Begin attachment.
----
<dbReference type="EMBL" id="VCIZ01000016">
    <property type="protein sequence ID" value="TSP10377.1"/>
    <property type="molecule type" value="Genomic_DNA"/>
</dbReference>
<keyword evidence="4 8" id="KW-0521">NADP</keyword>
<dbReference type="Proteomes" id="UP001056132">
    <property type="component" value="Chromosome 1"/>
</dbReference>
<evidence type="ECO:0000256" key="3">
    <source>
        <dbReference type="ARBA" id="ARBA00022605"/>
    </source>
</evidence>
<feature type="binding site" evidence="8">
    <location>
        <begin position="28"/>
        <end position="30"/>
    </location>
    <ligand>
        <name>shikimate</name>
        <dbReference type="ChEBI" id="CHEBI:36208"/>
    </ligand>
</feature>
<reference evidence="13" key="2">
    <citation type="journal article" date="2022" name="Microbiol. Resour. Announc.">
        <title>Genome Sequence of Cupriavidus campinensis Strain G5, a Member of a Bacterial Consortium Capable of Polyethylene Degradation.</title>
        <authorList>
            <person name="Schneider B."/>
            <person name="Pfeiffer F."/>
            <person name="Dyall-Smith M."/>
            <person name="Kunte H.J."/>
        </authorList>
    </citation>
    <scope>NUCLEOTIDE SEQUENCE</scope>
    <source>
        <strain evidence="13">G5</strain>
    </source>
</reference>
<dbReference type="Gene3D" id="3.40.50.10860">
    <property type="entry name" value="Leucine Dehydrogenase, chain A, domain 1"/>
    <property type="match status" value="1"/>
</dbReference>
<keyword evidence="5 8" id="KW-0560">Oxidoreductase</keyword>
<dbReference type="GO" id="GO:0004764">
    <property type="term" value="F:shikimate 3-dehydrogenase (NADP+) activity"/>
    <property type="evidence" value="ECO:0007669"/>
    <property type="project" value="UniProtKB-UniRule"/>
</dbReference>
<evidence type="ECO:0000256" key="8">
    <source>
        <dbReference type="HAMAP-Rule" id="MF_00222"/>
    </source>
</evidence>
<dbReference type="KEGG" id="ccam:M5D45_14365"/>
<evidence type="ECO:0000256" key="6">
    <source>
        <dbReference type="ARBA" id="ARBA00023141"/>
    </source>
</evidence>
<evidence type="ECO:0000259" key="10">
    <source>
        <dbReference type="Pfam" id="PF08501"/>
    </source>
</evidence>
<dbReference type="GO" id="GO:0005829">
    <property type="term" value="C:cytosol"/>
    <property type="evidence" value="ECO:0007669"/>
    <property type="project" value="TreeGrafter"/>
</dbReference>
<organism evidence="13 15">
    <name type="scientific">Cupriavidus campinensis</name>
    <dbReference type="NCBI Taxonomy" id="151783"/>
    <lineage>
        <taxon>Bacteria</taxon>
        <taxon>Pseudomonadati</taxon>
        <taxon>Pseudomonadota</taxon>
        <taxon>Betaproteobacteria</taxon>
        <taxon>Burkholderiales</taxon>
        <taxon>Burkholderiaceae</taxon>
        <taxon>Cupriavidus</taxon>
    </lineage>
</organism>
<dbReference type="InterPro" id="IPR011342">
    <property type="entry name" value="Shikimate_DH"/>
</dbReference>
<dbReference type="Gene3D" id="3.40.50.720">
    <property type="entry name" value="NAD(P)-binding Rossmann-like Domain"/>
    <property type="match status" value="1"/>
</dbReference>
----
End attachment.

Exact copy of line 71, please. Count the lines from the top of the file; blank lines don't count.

    <name type="scientific">Cupriavidus campinensis</name>